Larson’s Premium Sweet Corn

22 08 2009

by Emily Larson

DSC_8619“Did you leave Mary at home today?” the woman asked jovially as she walked up to the roadside corn stand. “Oh no, she’s working at school today,” Larry Larson explained with a smile. The woman asked for five ears of sweet corn, paused to think, then took ten instead. Larry and this customer chatted comfortably about the rapid close of summer and the upcoming school year before he turned to help another customer. In the shade of the white tent, Larry sat on gray plastic crates he used to bring in the freshest pick. His high school aged kids, both of whom have helped on the farm “since they were knee high to a grasshopper,” according to Larry, took a break from their afternoon sales in the back of the van labeled “Willmar Grown” Quality Vegetables.

The Larson Premium Sweet Corn Stand sits in a parking lot of a strip mall next to a mattress store on the main drag in Willmar, MN where they are deeply rooted in the community. Mary and Larry have been farming in Willmar for 25 years, and have occupied their roadside stand for the last 16. All the locals know where to find them– next to the Rainbow playground equipment and in front of the blow-up Serta sheep–and they know nothing beats the flavor, texture and freshness of Larson’s corn. “We’re known in the community as the place to get produce,” Larry said, and since it is picked each morning, it is hard to find anywhere fresher.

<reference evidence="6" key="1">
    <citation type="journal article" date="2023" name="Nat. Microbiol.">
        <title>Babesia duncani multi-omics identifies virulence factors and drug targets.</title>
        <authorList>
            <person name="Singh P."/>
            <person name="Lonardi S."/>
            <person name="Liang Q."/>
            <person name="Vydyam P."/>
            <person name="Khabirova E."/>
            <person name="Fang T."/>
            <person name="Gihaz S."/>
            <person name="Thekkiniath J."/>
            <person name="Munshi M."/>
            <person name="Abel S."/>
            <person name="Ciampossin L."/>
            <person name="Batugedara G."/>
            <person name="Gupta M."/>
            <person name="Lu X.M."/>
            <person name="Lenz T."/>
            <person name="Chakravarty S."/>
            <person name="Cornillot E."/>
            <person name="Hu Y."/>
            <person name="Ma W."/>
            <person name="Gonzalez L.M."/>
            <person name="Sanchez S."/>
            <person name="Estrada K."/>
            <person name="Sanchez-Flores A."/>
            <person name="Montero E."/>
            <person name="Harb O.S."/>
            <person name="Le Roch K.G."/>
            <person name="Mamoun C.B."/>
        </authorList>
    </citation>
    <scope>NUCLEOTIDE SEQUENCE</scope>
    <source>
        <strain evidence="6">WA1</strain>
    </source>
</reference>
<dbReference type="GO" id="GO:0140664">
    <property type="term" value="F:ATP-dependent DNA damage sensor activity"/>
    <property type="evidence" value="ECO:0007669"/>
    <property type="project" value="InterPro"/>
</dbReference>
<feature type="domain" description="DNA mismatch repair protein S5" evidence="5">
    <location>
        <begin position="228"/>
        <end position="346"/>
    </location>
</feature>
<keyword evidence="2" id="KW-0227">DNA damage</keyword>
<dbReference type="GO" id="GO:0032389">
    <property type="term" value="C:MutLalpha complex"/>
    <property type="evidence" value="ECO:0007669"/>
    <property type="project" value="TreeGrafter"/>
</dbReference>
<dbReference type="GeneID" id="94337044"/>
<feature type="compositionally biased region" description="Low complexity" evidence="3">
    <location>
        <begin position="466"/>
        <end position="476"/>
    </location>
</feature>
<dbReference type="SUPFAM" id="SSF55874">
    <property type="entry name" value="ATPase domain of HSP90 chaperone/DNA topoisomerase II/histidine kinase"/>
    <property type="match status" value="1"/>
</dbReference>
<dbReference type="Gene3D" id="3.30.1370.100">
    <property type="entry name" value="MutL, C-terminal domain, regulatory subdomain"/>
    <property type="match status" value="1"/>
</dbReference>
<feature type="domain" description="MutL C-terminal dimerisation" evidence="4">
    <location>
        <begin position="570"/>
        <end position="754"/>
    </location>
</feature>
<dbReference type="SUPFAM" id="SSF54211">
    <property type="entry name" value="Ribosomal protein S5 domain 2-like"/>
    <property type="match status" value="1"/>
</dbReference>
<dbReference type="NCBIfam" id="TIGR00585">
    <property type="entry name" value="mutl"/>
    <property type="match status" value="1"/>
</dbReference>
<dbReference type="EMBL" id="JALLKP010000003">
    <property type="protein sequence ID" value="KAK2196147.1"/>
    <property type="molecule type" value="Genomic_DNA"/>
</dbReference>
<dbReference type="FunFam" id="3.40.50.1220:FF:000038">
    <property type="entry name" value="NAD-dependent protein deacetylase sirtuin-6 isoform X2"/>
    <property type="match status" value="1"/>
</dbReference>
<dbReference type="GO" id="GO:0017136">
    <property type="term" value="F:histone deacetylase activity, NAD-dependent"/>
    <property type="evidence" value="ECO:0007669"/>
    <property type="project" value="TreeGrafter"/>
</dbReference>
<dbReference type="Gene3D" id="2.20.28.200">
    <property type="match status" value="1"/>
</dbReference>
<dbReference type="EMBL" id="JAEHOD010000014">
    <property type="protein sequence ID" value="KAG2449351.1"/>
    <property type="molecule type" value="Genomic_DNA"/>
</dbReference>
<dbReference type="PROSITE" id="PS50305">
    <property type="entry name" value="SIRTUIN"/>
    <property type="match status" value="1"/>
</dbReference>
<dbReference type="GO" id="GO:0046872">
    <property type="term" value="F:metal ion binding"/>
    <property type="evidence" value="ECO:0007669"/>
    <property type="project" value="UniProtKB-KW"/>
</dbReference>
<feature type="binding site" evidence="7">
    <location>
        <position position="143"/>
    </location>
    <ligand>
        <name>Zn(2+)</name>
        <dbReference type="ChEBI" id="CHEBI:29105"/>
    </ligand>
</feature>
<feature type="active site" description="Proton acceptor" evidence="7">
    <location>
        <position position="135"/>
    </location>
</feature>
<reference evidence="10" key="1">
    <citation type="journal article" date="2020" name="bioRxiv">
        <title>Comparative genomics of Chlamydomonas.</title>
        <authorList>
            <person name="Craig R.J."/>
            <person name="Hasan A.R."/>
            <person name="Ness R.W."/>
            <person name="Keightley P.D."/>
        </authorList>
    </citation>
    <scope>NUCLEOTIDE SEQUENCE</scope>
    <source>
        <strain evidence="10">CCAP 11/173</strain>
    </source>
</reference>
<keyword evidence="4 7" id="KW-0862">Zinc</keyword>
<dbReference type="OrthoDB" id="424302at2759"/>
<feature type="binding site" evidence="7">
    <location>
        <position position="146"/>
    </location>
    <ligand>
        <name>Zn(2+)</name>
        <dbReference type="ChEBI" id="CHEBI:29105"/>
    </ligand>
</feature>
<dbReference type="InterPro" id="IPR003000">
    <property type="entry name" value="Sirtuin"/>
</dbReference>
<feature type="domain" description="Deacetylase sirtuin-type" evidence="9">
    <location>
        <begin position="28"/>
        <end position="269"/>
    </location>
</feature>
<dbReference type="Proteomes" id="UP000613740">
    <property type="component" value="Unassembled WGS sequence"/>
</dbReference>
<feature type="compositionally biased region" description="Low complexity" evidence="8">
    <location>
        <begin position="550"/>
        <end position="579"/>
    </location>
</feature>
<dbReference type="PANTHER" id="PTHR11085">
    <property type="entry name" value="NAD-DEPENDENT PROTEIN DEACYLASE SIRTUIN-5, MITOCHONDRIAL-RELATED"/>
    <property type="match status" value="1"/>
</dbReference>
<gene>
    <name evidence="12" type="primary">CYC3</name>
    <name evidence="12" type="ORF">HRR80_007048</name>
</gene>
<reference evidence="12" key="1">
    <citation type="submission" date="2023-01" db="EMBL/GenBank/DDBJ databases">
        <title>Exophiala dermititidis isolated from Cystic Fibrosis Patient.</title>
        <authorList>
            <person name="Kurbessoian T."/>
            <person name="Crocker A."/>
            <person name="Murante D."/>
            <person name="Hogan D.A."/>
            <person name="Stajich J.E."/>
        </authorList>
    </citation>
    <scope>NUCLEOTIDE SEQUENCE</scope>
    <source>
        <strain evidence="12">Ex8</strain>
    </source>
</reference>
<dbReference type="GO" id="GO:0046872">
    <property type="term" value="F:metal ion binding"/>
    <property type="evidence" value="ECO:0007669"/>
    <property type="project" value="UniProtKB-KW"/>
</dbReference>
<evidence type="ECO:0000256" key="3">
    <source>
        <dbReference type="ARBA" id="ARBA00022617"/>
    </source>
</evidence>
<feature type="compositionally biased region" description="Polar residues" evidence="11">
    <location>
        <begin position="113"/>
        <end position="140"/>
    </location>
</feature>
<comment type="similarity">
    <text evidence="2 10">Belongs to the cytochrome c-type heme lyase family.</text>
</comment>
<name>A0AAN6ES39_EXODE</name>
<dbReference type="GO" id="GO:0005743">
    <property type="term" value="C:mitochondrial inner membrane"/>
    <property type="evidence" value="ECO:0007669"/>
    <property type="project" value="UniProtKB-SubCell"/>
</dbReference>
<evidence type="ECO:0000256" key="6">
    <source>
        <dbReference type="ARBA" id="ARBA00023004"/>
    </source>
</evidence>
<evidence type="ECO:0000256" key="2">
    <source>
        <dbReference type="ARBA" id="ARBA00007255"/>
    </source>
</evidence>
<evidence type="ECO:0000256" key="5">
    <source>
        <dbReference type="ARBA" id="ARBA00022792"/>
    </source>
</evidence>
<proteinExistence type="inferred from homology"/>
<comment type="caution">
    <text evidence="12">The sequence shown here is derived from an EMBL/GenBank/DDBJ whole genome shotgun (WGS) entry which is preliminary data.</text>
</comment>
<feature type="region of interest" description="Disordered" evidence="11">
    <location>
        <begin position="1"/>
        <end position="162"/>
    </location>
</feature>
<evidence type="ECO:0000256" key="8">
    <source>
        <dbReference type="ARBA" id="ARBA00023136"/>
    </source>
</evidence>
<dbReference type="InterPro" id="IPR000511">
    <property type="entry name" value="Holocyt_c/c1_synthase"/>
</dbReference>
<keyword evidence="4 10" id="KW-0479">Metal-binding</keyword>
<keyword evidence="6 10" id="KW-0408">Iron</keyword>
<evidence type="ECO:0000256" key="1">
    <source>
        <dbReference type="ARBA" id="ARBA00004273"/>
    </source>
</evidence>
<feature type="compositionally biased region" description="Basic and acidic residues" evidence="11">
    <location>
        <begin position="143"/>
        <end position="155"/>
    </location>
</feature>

In addition to their work with the Farm to School program, the Larsons bring thousands of ears of corn toDSC_8591 the Kandiyohi County Fair, donate corn for the YMCA and Legion fundraisers, and last year they donated over ten thousand pounds of produce to the local food shelf. Most of the nursing homes in Willmar serve Larson corn to their residents every other week, and the residents enjoy the familiar feeling of shucking the corn themselves. “It makes for a good day for them,” Larry noted.

For the last five or six years, Larry has visited the elementary schools to show the students pictures of the farm and teach them about how food is grown. Three years ago, when Willmar started the Farm to School program, they approached Mary about being involved. Each year, the Larson’s bring close to one hundred dozen ears of corn to the school, pre-shucked. That means the whole family helps get 1,200 ears of corn ready to go to school. The schools also get squash from the Larsons and they may get tomatoes this year too. One challenge the schools face, as Larry illuminated, is that when all the local produce is in season, the schools aren’t.

Reflecting on the past few years, Larry guesses that the demand for local food in Willmar is five times higher than when they started farming. The cost of shipping food in from far away makes local food competitive, even at higher prices. But at the end of the day, “it is quality quality quality,” Larry said, which really makes the difference between sweet corn picked two weeks before, ten states away, and Larson sweet corn, picked fresh and delivered to hungry customers in a matter of minutes.

To view more photos of Larson’s Premium Sweetcorn, please see the Flickr slideshow.




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